To compare the clinical presentation of children with eating disorders (ED) to that of adolescents with ED.Demographic, medical, and psychiatric data of all 959 in- and outpatients (85 males, 874 females) 8-19 years of age diagnosed with ED that presented to an academic center between 1997 and 2005 were examined via retrospective record review. Young patients (n = 109) were defined as aged < 13 years at presentation, and older patients (n = 850) > or = 13 years and < 20 years.Compared with older adolescents (mean 15.6 years, SD 1.4), younger patients (mean 11.6 years, SD 1.2) were more likely to be male (chi2 = 9.25, p < .005) or diagnosed with eating disorder not otherwise specified (EDNOS) (chi2 = 5.09, p < or = .05), and less likely to be diagnosed with bulimia nervosa (BN) (chi2 = 13.45, p < or = .001). There were no significant differences in anorexia nervosa (AN) diagnoses between groups. Young patients were less likely to report purging (chi2 = 26.21, p < .001), binge eating (chi2 = 26.53, p < .001), diet pill (chi2 = 13.31, p < .001) or laxative use (chi2 = 6.82, p < .001) when compared with older teens. Young patients weighed less in percentage ideal body weight (p < .05), had a shorter duration of disease (p < .001), and had lost weight more rapidly than older adolescent patients (p < or = .001).There are important diagnostic and gender differences in younger patients. Young ED patients presented at a lower percentage of ideal body weight and had lost weight more rapidly, which may put them at higher risk for future growth sequelae than their older counterparts.
View details for DOI 10.1016/j.jadohealth.2006.05.013
View details for Web of Science ID 000242360100003
View details for PubMedID 17116508
Is family therapy useful for treating children with anorexia nervosa? Results of a case series JOURNAL OF THE AMERICAN ACADEMY OF CHILD AND ADOLESCENT PSYCHIATRY 2006; 45 (11): 1323-1328
Research suggests that family-based treatment (FBT) is an effective treatment for adolescents with anorexia nervosa (AN). This retrospective case series was designed to examine its usefulness with younger children.Data were abstracted from medical records of 32 children with a mean age of 11.9 years (range 9.0-12.9) meeting diagnostic criteria for AN (n=29) and eating disorder not otherwise specified-restricting type (n=3) who were treated at two sites with FBT. Baseline characteristics, before and after weights, and Eating Disorder Examination (EDE) scores were compared with an adolescent cohort (N=78) with a mean age of 15.5 years (range 13.1-18.4) who were treated with FBT.Children with AN share most disordered eating behaviors with their adolescent counterparts; however, their EDE scores are significantly lower than adolescents at both pre- and posttreatment assessments. Over the course of treatment with FBT, children showed statistically and clinically significant weight gain and improvements in eating disordered thinking as measured by the EDE.FBT appears to be an acceptable and effective treatment for AN in children.
View details for DOI 10.1097/01.chi.0000233208.43427.4c
View details for Web of Science ID 000241415600006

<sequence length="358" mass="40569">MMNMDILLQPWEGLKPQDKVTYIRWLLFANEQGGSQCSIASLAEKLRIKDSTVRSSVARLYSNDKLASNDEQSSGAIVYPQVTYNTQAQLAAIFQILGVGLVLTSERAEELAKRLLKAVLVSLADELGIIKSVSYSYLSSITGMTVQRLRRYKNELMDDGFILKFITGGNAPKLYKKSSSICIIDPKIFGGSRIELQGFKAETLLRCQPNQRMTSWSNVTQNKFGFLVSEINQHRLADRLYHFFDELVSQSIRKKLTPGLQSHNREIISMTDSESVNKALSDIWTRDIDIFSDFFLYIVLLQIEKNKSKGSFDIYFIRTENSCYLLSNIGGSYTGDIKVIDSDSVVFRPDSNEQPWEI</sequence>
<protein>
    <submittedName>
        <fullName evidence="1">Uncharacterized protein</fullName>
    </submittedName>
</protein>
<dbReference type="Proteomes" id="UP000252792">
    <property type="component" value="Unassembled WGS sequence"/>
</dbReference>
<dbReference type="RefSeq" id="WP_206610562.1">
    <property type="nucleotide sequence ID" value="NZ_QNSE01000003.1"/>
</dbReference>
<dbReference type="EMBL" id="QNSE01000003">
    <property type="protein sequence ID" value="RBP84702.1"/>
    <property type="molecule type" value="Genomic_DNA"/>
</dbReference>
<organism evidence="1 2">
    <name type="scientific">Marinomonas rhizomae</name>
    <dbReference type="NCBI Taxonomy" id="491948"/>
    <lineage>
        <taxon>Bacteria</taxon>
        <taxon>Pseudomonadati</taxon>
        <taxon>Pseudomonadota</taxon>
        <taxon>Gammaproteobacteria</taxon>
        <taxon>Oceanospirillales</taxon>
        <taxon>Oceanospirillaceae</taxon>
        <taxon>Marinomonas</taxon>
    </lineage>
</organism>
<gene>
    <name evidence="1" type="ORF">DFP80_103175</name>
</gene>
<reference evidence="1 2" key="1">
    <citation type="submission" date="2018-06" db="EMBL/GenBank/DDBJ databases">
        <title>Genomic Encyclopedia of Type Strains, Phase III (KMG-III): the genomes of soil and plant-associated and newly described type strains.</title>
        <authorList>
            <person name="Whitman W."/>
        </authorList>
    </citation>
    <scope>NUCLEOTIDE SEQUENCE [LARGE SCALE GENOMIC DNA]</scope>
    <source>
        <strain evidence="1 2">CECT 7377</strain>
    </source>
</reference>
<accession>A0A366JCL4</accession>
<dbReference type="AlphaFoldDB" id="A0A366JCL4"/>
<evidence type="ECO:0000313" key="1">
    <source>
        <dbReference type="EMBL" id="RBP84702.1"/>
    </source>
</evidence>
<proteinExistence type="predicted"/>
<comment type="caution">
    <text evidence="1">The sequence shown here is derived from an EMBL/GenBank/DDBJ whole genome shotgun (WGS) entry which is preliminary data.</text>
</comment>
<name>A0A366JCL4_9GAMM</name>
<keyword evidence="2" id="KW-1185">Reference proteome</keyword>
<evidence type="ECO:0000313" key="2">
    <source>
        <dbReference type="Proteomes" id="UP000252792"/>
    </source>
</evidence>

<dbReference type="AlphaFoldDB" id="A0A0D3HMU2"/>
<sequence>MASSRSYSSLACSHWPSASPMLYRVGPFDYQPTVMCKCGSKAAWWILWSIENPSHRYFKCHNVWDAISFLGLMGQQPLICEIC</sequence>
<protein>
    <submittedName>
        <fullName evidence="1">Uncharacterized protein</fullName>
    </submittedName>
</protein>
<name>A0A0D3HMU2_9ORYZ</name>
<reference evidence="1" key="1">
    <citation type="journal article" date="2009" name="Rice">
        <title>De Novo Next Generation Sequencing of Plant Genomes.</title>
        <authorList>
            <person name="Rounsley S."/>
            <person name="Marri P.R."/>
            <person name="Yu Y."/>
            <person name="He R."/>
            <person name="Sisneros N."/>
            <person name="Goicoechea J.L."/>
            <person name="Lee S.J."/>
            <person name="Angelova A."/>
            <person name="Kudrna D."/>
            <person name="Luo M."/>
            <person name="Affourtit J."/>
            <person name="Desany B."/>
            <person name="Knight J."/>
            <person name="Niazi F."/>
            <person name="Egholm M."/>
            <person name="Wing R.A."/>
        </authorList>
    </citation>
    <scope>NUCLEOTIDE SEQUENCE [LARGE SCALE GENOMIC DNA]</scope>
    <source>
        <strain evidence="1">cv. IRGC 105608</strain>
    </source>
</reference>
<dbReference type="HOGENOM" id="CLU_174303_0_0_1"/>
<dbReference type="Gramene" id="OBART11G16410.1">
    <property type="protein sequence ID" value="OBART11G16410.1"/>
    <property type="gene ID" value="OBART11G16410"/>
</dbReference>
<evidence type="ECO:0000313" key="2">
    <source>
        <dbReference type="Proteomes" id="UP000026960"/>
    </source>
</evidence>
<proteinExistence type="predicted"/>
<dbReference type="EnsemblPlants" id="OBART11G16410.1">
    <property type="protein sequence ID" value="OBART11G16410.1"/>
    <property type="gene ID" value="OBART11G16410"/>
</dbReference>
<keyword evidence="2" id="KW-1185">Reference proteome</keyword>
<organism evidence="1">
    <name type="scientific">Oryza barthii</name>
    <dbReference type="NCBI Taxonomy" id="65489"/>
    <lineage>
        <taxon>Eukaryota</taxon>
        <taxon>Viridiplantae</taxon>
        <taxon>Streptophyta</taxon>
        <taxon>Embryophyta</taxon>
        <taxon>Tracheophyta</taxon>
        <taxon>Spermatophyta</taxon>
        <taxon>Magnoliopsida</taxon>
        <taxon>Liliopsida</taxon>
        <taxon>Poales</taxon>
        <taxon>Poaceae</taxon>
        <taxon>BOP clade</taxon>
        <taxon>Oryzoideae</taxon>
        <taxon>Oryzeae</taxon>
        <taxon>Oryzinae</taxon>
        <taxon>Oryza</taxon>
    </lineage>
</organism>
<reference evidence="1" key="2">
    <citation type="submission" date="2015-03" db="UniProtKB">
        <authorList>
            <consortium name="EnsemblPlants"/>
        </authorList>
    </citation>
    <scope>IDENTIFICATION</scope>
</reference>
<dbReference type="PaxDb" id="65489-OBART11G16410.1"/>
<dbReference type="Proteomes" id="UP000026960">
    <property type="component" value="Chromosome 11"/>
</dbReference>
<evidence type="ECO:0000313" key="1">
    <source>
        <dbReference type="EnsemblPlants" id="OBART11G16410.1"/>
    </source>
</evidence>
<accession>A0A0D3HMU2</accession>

View details for PubMedID 17075354
What is recovery in adolescent anorexia nervosa? INTERNATIONAL JOURNAL OF EATING DISORDERS 2006; 39 (7): 550-555
The principal aim of this study is to describe the types of problems faced in defining recovery from anorexia nervosa (AN) as well as to illustrate the magnitude that various definitions have on recovery rates for AN.Comparative rates of recovery from AN using a range of definitions (percent ideal body weight, psychological recovery, and combinations of these variables) were calculated using long-term outcome data from a study of adolescents treated for AN. In addition, a Kaplan-Meier survival analysis was used to model recovery over the long-term follow-up period.Recovery rates varied highly, depending on the definition used, from 57.1% to 94.4%. Using survival analysis, the mean time to remission for weight (>85% ideal body weight) was 11.3 months, significantly shorter than for Eating Disorder Examination score recovery at 22.6 months (log rank = 16.1, p = 0.0001).Agreement of definitions of recovery may be dependent on specific goals of a particular study or treatment; however, in order to compare and contrast categorical outcomes, a consistent definition of recovery is needed in the literature. Both weight and psychological symptoms appear to be important in a definition of recovery.
View details for DOI 10.1002/eat.20309
View details for Web of Science ID 000241445400003
View details for PubMedID 16791851
Do supplementary items on the eating disorder examination improve the assessment of adolescents with anorexia nervosa? INTERNATIONAL JOURNAL OF EATING DISORDERS 2006; 39 (5): 426-433
Given that adolescents with anorexia nervosa (AN) typically have lower scores on the Eating Disorder Examination (EDE) than expected, the current study examined whether the inclusion of eight supplementary items developed by the authors of the EDE better captured the symptoms of adolescents with AN.A dataset consisting of EDEs from 86 adolescents was examined by 3 primary methods: (1) baseline subscale scores were compared before and after the addition of the supplementary items, (2) the internal consistency of the EDE with the addition of these items was examined, and (3) each of these items was compared before and after treatment.After the addition of the supplementary items, the Eating Concern and Weight Concern subscales were significantly increased, whereas the Restraint subscale was significantly decreased, and the Shape Concern subscale was unchanged. Internal consistency was improved on the Eating Concern, Weight Concern, and Shape Concern subscales, and was decreased on the Restraint subscale. Three of eight items showed a significant decrease with treatment.Although the addition of some of these eight supplementary items better captured the psychopathology of adolescents with AN, scores were still substantially below expected, indicating that the exploration of other methods of assessment is needed.